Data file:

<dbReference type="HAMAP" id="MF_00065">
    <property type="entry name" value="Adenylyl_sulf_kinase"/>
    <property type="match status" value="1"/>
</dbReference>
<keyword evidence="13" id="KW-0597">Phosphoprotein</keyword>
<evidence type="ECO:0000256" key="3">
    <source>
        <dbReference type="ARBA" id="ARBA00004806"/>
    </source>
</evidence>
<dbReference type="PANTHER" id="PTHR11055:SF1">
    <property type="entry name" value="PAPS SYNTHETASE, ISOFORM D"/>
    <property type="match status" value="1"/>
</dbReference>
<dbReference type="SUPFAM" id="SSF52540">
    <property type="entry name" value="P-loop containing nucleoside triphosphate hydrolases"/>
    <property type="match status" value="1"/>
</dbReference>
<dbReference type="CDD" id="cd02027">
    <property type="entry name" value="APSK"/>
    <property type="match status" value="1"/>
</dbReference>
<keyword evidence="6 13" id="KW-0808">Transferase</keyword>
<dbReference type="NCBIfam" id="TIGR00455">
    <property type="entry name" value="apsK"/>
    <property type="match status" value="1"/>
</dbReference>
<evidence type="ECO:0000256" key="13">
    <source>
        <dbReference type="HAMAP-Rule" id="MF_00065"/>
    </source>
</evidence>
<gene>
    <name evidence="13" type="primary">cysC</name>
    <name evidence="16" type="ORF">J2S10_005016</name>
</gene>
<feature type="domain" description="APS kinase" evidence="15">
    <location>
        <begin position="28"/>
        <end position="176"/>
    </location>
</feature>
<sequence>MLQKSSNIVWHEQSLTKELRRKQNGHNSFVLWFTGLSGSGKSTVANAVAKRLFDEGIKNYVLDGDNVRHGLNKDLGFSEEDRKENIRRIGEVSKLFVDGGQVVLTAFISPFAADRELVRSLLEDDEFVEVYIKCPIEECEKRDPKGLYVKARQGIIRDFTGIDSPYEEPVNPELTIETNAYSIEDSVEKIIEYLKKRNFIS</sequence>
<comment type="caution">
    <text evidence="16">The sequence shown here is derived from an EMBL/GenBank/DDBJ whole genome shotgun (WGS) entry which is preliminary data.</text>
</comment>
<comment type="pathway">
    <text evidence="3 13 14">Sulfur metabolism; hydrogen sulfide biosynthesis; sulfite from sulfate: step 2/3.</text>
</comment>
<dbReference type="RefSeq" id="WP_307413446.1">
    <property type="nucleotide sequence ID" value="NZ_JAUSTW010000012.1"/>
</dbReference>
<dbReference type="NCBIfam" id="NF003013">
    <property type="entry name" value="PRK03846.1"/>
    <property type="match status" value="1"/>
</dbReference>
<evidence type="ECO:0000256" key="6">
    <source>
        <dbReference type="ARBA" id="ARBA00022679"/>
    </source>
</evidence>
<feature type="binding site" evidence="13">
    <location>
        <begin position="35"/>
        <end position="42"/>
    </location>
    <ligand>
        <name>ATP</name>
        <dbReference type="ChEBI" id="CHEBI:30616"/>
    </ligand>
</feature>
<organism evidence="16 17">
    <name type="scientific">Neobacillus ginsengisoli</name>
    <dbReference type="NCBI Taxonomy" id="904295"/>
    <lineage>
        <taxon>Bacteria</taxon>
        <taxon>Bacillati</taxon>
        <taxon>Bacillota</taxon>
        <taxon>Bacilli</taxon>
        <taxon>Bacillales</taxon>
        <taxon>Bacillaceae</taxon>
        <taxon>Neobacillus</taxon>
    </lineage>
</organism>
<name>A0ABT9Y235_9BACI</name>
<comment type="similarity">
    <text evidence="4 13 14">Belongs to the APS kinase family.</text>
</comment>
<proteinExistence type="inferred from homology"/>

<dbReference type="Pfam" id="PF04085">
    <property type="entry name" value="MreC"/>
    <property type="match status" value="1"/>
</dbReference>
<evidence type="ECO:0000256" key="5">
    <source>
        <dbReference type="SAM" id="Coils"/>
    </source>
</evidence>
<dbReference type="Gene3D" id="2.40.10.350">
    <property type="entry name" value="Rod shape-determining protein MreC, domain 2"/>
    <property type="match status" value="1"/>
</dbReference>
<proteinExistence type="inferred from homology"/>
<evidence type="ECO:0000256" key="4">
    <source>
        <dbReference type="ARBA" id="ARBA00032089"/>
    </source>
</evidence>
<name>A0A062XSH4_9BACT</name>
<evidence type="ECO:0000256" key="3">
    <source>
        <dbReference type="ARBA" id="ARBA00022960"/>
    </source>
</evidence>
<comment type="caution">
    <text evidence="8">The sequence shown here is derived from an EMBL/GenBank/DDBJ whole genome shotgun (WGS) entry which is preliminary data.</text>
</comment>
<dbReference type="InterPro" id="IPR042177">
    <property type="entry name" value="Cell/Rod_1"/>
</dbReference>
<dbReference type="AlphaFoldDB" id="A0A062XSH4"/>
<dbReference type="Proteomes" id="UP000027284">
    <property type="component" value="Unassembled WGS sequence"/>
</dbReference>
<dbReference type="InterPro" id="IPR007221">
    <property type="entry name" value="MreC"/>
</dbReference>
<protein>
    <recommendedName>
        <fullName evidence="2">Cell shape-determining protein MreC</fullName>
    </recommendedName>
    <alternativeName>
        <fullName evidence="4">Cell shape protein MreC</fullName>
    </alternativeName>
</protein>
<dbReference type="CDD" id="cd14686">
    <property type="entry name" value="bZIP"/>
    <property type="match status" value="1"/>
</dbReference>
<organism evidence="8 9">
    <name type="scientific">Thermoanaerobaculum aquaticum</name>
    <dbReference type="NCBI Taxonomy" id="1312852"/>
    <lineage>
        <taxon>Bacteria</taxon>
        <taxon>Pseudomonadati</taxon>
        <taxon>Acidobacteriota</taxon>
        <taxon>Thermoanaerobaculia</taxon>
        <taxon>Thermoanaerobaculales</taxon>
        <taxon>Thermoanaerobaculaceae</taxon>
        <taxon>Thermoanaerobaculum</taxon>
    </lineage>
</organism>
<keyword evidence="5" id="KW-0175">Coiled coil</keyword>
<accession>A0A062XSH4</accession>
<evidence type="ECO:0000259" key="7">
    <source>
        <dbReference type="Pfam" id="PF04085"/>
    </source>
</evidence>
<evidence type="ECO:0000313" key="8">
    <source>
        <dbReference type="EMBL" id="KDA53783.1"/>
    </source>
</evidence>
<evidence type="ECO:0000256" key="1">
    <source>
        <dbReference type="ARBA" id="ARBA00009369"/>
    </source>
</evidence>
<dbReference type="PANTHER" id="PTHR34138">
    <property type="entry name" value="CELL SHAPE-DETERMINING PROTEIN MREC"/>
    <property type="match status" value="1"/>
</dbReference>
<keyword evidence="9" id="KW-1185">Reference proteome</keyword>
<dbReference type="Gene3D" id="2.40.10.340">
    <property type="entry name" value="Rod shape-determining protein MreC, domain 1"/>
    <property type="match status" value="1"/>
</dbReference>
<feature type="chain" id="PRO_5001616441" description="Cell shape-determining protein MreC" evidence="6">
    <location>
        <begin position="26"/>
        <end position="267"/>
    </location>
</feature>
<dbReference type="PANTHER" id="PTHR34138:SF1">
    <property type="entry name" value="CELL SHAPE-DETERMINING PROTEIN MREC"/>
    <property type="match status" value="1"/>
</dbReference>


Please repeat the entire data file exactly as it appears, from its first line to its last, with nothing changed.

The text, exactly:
<dbReference type="HAMAP" id="MF_00065">
    <property type="entry name" value="Adenylyl_sulf_kinase"/>
    <property type="match status" value="1"/>
</dbReference>
<keyword evidence="13" id="KW-0597">Phosphoprotein</keyword>
<evidence type="ECO:0000256" key="3">
    <source>
        <dbReference type="ARBA" id="ARBA00004806"/>
    </source>
</evidence>
<dbReference type="PANTHER" id="PTHR11055:SF1">
    <property type="entry name" value="PAPS SYNTHETASE, ISOFORM D"/>
    <property type="match status" value="1"/>
</dbReference>
<dbReference type="SUPFAM" id="SSF52540">
    <property type="entry name" value="P-loop containing nucleoside triphosphate hydrolases"/>
    <property type="match status" value="1"/>
</dbReference>
<dbReference type="CDD" id="cd02027">
    <property type="entry name" value="APSK"/>
    <property type="match status" value="1"/>
</dbReference>
<keyword evidence="6 13" id="KW-0808">Transferase</keyword>
<dbReference type="NCBIfam" id="TIGR00455">
    <property type="entry name" value="apsK"/>
    <property type="match status" value="1"/>
</dbReference>
<evidence type="ECO:0000256" key="13">
    <source>
        <dbReference type="HAMAP-Rule" id="MF_00065"/>
    </source>
</evidence>
<gene>
    <name evidence="13" type="primary">cysC</name>
    <name evidence="16" type="ORF">J2S10_005016</name>
</gene>
<feature type="domain" description="APS kinase" evidence="15">
    <location>
        <begin position="28"/>
        <end position="176"/>
    </location>
</feature>
<sequence>MLQKSSNIVWHEQSLTKELRRKQNGHNSFVLWFTGLSGSGKSTVANAVAKRLFDEGIKNYVLDGDNVRHGLNKDLGFSEEDRKENIRRIGEVSKLFVDGGQVVLTAFISPFAADRELVRSLLEDDEFVEVYIKCPIEECEKRDPKGLYVKARQGIIRDFTGIDSPYEEPVNPELTIETNAYSIEDSVEKIIEYLKKRNFIS</sequence>
<comment type="caution">
    <text evidence="16">The sequence shown here is derived from an EMBL/GenBank/DDBJ whole genome shotgun (WGS) entry which is preliminary data.</text>
</comment>
<comment type="pathway">
    <text evidence="3 13 14">Sulfur metabolism; hydrogen sulfide biosynthesis; sulfite from sulfate: step 2/3.</text>
</comment>
<dbReference type="RefSeq" id="WP_307413446.1">
    <property type="nucleotide sequence ID" value="NZ_JAUSTW010000012.1"/>
</dbReference>
<dbReference type="NCBIfam" id="NF003013">
    <property type="entry name" value="PRK03846.1"/>
    <property type="match status" value="1"/>
</dbReference>
<evidence type="ECO:0000256" key="6">
    <source>
        <dbReference type="ARBA" id="ARBA00022679"/>
    </source>
</evidence>
<feature type="binding site" evidence="13">
    <location>
        <begin position="35"/>
        <end position="42"/>
    </location>
    <ligand>
        <name>ATP</name>
        <dbReference type="ChEBI" id="CHEBI:30616"/>
    </ligand>
</feature>
<organism evidence="16 17">
    <name type="scientific">Neobacillus ginsengisoli</name>
    <dbReference type="NCBI Taxonomy" id="904295"/>
    <lineage>
        <taxon>Bacteria</taxon>
        <taxon>Bacillati</taxon>
        <taxon>Bacillota</taxon>
        <taxon>Bacilli</taxon>
        <taxon>Bacillales</taxon>
        <taxon>Bacillaceae</taxon>
        <taxon>Neobacillus</taxon>
    </lineage>
</organism>
<name>A0ABT9Y235_9BACI</name>
<comment type="similarity">
    <text evidence="4 13 14">Belongs to the APS kinase family.</text>
</comment>
<proteinExistence type="inferred from homology"/>

<dbReference type="Pfam" id="PF04085">
    <property type="entry name" value="MreC"/>
    <property type="match status" value="1"/>
</dbReference>
<evidence type="ECO:0000256" key="5">
    <source>
        <dbReference type="SAM" id="Coils"/>
    </source>
</evidence>
<dbReference type="Gene3D" id="2.40.10.350">
    <property type="entry name" value="Rod shape-determining protein MreC, domain 2"/>
    <property type="match status" value="1"/>
</dbReference>
<proteinExistence type="inferred from homology"/>
<evidence type="ECO:0000256" key="4">
    <source>
        <dbReference type="ARBA" id="ARBA00032089"/>
    </source>
</evidence>
<name>A0A062XSH4_9BACT</name>
<evidence type="ECO:0000256" key="3">
    <source>
        <dbReference type="ARBA" id="ARBA00022960"/>
    </source>
</evidence>
<comment type="caution">
    <text evidence="8">The sequence shown here is derived from an EMBL/GenBank/DDBJ whole genome shotgun (WGS) entry which is preliminary data.</text>
</comment>
<dbReference type="InterPro" id="IPR042177">
    <property type="entry name" value="Cell/Rod_1"/>
</dbReference>
<dbReference type="AlphaFoldDB" id="A0A062XSH4"/>
<dbReference type="Proteomes" id="UP000027284">
    <property type="component" value="Unassembled WGS sequence"/>
</dbReference>
<dbReference type="InterPro" id="IPR007221">
    <property type="entry name" value="MreC"/>
</dbReference>
<protein>
    <recommendedName>
        <fullName evidence="2">Cell shape-determining protein MreC</fullName>
    </recommendedName>
    <alternativeName>
        <fullName evidence="4">Cell shape protein MreC</fullName>
    </alternativeName>
</protein>
<dbReference type="CDD" id="cd14686">
    <property type="entry name" value="bZIP"/>
    <property type="match status" value="1"/>
</dbReference>
<organism evidence="8 9">
    <name type="scientific">Thermoanaerobaculum aquaticum</name>
    <dbReference type="NCBI Taxonomy" id="1312852"/>
    <lineage>
        <taxon>Bacteria</taxon>
        <taxon>Pseudomonadati</taxon>
        <taxon>Acidobacteriota</taxon>
        <taxon>Thermoanaerobaculia</taxon>
        <taxon>Thermoanaerobaculales</taxon>
        <taxon>Thermoanaerobaculaceae</taxon>
        <taxon>Thermoanaerobaculum</taxon>
    </lineage>
</organism>
<keyword evidence="5" id="KW-0175">Coiled coil</keyword>
<accession>A0A062XSH4</accession>
<evidence type="ECO:0000259" key="7">
    <source>
        <dbReference type="Pfam" id="PF04085"/>
    </source>
</evidence>
<evidence type="ECO:0000313" key="8">
    <source>
        <dbReference type="EMBL" id="KDA53783.1"/>
    </source>
</evidence>
<evidence type="ECO:0000256" key="1">
    <source>
        <dbReference type="ARBA" id="ARBA00009369"/>
    </source>
</evidence>
<dbReference type="PANTHER" id="PTHR34138">
    <property type="entry name" value="CELL SHAPE-DETERMINING PROTEIN MREC"/>
    <property type="match status" value="1"/>
</dbReference>
<keyword evidence="9" id="KW-1185">Reference proteome</keyword>
<dbReference type="Gene3D" id="2.40.10.340">
    <property type="entry name" value="Rod shape-determining protein MreC, domain 1"/>
    <property type="match status" value="1"/>
</dbReference>
<feature type="chain" id="PRO_5001616441" description="Cell shape-determining protein MreC" evidence="6">
    <location>
        <begin position="26"/>
        <end position="267"/>
    </location>
</feature>
<dbReference type="PANTHER" id="PTHR34138:SF1">
    <property type="entry name" value="CELL SHAPE-DETERMINING PROTEIN MREC"/>
    <property type="match status" value="1"/>
</dbReference>